Sotion (Pythagorean)


Sotion (Greek: Σωτίων, gen.: Σωτίωνος; fl. 1st century AD), a native of Alexandria, was a Greek Neopythagorean philosopher[1] who lived in the age of Tiberius.[2] He belonged to the school of the Sextii, which was founded by Quintus Sextius and combined Pythagoreanism with Stoicism. Sotion was the teacher of Seneca the Younger, who "sat as a lad, in the school of the philosopher Sotion."[3] Seneca derived from him his admiration of Pythagoreanism,[4] and quotes Sotion's views concerning vegetarianism and the migration of the soul:

You do not believe that souls are assigned, first to one body and then to another, and that our so-called death is merely a change of abode? You do not believe that in cattle, or in wild beasts, or in creatures of the deep, the soul of him who was once a man may linger? You do not believe that nothing on this earth is annihilated, but only changes its haunts? And that animals also have cycles of progress and, so to speak, an orbit for their souls, no less than the heavenly bodies, which revolve in fixed circuits? Great men have put faith in this idea; therefore, while holding to your own view, keep the whole question in abeyance in your mind. If the theory is true, it is a mark of purity to refrain from eating flesh; if it be false, it is economy. And what harm does it do to you to give such credence? I am merely depriving you of food which sustains lions and vultures.[5]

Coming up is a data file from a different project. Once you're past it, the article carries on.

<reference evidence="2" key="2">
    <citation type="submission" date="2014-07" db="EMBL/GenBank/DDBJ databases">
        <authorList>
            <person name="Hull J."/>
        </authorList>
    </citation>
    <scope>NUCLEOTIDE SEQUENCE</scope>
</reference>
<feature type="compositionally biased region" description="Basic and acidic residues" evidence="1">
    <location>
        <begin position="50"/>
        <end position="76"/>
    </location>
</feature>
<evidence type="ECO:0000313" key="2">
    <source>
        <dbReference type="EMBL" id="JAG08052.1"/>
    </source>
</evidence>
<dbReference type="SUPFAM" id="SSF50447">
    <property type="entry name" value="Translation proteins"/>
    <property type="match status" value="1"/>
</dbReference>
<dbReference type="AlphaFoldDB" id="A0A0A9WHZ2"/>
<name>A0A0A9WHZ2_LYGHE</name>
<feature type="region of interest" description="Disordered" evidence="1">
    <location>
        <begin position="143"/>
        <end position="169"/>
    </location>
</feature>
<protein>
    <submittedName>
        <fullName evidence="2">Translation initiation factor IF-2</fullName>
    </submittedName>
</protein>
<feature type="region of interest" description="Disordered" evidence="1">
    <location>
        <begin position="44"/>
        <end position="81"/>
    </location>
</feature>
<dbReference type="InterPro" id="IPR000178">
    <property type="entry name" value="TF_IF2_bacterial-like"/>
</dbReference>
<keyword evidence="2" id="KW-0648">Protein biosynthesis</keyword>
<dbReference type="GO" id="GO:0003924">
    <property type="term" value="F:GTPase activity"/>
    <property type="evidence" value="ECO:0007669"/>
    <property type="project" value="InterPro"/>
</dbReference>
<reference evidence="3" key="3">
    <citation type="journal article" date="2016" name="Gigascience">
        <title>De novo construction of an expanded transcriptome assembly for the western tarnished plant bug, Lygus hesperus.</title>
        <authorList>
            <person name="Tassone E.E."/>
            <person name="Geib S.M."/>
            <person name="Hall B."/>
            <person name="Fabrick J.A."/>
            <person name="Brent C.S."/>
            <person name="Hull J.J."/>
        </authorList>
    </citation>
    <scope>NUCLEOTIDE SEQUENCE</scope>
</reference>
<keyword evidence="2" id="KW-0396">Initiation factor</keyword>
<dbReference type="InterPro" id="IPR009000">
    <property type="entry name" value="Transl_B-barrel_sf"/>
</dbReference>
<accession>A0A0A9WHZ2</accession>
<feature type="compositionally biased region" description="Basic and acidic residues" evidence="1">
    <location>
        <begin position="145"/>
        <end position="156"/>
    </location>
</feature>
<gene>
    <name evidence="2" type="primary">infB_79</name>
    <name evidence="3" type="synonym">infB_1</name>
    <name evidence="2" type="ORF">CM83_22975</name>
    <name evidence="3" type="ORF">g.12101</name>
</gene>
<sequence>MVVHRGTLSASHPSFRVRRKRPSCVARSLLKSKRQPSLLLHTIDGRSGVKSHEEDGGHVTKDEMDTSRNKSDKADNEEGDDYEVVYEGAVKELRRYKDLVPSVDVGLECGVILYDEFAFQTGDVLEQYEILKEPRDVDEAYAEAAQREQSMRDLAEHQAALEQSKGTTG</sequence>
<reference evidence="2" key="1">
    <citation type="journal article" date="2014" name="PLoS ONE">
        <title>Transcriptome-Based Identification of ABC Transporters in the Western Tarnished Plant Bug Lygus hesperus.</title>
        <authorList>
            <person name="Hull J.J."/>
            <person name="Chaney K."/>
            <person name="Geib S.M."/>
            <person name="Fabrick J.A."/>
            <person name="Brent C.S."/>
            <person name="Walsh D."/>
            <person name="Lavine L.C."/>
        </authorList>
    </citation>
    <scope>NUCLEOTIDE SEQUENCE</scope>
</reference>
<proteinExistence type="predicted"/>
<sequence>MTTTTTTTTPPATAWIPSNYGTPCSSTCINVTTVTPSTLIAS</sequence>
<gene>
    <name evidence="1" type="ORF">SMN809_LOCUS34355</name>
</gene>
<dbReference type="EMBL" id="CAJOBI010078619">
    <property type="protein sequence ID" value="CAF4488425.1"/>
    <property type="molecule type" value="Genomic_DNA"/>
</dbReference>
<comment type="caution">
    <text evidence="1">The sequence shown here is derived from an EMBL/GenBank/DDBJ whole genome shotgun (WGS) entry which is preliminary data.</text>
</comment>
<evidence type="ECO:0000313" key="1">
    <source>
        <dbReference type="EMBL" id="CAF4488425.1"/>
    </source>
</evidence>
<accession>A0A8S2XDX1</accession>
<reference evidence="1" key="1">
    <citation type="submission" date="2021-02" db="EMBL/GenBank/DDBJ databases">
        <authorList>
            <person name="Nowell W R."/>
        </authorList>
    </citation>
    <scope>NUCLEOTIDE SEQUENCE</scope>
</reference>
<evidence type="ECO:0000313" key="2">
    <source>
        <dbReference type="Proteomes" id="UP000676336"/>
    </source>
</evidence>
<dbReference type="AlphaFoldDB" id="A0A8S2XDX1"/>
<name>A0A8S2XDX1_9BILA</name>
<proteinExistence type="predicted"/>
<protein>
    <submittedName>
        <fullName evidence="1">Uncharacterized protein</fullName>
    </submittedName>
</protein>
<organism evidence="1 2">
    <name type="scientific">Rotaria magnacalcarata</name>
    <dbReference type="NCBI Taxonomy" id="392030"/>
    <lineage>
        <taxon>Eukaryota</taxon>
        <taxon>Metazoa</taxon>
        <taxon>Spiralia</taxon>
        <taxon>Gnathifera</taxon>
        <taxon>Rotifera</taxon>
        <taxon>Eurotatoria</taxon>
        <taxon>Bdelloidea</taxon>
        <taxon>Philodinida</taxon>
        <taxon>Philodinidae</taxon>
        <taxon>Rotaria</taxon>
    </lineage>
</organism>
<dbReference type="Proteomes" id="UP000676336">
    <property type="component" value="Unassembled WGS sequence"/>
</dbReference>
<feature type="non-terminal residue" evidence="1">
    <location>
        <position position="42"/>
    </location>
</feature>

It was perhaps this Sotion who was the author of a treatise on anger, quoted by Stobaeus.[6] Plutarch also quotes a Sotion[7] as the authority for certain statements respecting towns founded by Alexander the Great in India, which he had heard from his contemporary Potamo of Mytilene. He may be the same Sotion who is quoted by John Tzetzes[8] as the authority for some other statements relating to India.


  1. ^ Frankel, Hermann (2021). Ovid: A Poet between Two Worlds. University of California Press. p. 108. ISBN 978-0-520-36980-1.
  2. ^ Seneca, Epistles, Wikisource-logo.svg cviii. 22.
  3. ^ Seneca, Epistles, Wikisource-logo.svg xlix. 2.
  4. ^ Seneca, Epistles, Wikisource-logo.svg cviii. 17-21.
  5. ^ Seneca, Epistles, Wikisource-logo.svg cviii. 20-21.
  6. ^ Stobaeus, Floril. xiv. 10, xx. 53, lxxxiv. 6-8, 17, 18, cviii. 59, cxiii. 15
  7. ^ Plutarch, Alex. 61
  8. ^ Tzetzes, Chiliades, vii. 144